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Many adults may still believe that the magic age of 13 is the time to talk about puberty, but for many boys and girls, this is years too late. A recent study of 17,000 healthy girls ages 3 through 12 visiting pediatricians’ offices found that % of White girls and % of African American girls were showing some signs of puberty by age 7 (., breast and/or pubic hair development) (Herman-Giddens et al., 1997; Kaplowitz and Oberfield, 1999). The findings of this study suggest that onset of puberty may be occurring about 1 year earlier in White girls and 2 years earlier in African American girls than had previously been thought. However, studies have not yet been completed on nonclinical samples to confirm that this is the case for girls in general. Relatively little research has examined differences in the course of puberty among different ethnic groups; this is clearly an area that deserves additional attention (Lerner & Galambos, 1998). Professionals who work with children and their families can alert parents to the need to prepare their children early for the changes of adolescence. Professionals can also offer helpful advice to parents and other adults about how to discuss puberty with younger adolescents.

Malcolm Gladwell searches for the counterintuitive in what we all take to be the mundane: cookies, sneakers, pasta sauce. A New Yorker staff writer since 1996, he visits obscure laboratories and infomercial set kitchens as often as the hangouts of freelance cool-hunters -- a sort of pop-R&D gumshoe -- and for that has become a star lecturer and bestselling author.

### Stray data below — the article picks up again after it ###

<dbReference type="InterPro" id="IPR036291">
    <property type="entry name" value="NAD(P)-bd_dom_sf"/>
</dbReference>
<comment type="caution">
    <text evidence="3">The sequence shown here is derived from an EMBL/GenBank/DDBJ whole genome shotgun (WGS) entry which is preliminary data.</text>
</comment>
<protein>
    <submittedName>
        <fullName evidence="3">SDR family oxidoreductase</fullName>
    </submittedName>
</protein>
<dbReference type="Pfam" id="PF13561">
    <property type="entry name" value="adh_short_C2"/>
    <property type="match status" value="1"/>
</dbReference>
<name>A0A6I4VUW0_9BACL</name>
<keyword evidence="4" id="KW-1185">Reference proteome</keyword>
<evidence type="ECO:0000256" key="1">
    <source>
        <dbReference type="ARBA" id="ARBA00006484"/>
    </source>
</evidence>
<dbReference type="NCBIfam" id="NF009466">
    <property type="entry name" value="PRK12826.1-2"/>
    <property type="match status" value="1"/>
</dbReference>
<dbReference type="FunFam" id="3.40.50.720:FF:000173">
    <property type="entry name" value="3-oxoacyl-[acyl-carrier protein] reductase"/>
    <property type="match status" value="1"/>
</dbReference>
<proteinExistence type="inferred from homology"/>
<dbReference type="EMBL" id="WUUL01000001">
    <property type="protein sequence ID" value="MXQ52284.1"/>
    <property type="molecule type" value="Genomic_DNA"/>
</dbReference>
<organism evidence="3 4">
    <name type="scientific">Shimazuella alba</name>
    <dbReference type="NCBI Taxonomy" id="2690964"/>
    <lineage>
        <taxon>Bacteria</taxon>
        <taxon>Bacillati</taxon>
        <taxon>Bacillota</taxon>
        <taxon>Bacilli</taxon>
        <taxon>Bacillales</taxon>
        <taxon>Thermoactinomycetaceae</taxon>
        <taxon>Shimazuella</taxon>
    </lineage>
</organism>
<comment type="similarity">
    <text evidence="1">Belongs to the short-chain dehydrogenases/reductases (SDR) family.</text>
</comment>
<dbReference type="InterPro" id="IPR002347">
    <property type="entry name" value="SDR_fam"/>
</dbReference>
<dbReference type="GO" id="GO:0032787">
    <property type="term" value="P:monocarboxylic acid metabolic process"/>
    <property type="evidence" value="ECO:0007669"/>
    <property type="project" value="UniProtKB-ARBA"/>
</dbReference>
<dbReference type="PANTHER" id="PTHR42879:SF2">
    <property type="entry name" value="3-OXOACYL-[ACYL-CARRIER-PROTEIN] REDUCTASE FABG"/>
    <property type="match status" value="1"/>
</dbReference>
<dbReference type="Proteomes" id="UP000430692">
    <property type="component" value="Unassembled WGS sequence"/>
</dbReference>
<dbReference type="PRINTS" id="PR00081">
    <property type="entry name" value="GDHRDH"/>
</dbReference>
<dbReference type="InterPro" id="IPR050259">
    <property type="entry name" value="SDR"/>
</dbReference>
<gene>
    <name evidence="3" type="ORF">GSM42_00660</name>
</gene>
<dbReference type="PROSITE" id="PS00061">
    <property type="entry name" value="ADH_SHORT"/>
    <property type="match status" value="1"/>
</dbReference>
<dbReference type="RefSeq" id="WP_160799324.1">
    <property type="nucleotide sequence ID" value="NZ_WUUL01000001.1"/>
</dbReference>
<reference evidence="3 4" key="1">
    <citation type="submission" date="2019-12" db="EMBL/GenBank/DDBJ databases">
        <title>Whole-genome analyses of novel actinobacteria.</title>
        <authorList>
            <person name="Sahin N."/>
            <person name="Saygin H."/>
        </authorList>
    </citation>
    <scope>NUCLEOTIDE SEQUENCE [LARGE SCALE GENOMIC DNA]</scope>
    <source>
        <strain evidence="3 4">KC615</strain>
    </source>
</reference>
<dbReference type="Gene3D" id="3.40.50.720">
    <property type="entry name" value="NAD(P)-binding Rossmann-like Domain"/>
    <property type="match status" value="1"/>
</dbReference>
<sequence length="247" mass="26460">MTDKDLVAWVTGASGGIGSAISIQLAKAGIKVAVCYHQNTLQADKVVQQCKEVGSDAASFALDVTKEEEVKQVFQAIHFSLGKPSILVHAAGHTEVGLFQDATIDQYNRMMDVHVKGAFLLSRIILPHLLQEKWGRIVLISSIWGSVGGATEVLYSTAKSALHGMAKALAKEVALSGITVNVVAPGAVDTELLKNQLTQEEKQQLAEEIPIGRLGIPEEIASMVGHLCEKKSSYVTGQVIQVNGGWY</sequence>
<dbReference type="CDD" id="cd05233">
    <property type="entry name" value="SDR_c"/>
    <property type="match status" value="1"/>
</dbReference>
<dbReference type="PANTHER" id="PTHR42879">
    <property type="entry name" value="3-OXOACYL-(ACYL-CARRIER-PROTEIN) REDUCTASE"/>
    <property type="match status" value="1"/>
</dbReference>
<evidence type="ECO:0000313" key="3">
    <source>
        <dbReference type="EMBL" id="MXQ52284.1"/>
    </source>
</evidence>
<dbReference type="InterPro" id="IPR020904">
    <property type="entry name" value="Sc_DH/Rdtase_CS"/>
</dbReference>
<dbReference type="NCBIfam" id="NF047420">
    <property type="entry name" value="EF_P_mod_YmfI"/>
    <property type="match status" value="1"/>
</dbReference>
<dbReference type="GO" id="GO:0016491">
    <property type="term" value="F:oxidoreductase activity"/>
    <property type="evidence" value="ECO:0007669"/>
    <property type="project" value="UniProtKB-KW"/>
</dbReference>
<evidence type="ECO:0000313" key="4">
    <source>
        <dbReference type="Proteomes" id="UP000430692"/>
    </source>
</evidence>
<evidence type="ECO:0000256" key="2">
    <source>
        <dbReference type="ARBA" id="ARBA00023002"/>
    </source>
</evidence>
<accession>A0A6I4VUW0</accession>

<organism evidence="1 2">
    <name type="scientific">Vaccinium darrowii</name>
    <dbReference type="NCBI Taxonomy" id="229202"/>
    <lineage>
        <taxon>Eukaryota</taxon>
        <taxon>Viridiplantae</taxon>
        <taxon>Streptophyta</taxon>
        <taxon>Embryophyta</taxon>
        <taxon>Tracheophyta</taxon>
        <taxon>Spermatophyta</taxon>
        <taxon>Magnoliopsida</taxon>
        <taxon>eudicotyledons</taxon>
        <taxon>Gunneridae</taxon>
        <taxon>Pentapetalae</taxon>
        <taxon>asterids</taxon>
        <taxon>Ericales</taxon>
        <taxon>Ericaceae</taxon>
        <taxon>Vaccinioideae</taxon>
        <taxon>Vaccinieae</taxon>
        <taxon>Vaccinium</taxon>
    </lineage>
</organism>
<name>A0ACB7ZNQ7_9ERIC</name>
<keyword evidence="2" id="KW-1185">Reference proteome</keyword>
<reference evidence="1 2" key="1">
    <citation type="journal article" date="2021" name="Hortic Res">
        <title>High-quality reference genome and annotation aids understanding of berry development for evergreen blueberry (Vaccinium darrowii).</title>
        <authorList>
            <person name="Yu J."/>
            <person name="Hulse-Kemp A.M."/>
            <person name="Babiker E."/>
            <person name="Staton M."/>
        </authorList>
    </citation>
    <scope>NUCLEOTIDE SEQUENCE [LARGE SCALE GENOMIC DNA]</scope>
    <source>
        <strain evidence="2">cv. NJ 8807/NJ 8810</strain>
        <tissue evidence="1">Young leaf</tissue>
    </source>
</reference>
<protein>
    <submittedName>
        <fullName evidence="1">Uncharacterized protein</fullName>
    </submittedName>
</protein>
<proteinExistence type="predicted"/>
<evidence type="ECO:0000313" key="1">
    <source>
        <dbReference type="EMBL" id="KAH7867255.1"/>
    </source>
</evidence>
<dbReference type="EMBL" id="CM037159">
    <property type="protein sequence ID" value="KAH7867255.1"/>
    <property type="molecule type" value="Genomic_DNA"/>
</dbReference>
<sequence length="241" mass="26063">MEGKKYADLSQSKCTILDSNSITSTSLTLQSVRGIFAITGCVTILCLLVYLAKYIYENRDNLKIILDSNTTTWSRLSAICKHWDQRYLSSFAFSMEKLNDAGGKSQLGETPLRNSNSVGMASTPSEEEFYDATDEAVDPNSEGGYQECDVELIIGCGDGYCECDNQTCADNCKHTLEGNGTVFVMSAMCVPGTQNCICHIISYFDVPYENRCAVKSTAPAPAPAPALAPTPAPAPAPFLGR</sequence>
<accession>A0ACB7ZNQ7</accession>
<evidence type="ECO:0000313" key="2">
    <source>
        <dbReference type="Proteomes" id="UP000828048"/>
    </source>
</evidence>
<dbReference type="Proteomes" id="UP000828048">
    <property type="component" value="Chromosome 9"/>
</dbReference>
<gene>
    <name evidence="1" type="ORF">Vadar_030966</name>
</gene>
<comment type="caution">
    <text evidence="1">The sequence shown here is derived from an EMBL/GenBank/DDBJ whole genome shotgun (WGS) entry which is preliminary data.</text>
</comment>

Sparkling with curiosity, undaunted by difficult research (yet an eloquent, accessible writer), his work uncovers truths hidden in strange data . His always-delightful blog tackles topics from serial killers to steroids in sports, while provocative recent work in the New Yorker sheds new light on the Flynn effect -- the decades-spanning rise in . scores.

Gladwell has written four books. The Tipping Point , which began as a New Yorker piece, applies the principles of epidemiology to crime (and sneaker sales), while Blink examines the unconscious processes that allow the mind to "thin slice" reality -- and make decisions in the blink of an eye. His third book,  Outliers , questions the inevitabilities of success and identifies the relation of success to nature versus nurture. The newest work,  What the Dog Saw and Other Adventures , is an anthology of his New Yorker contributions. 

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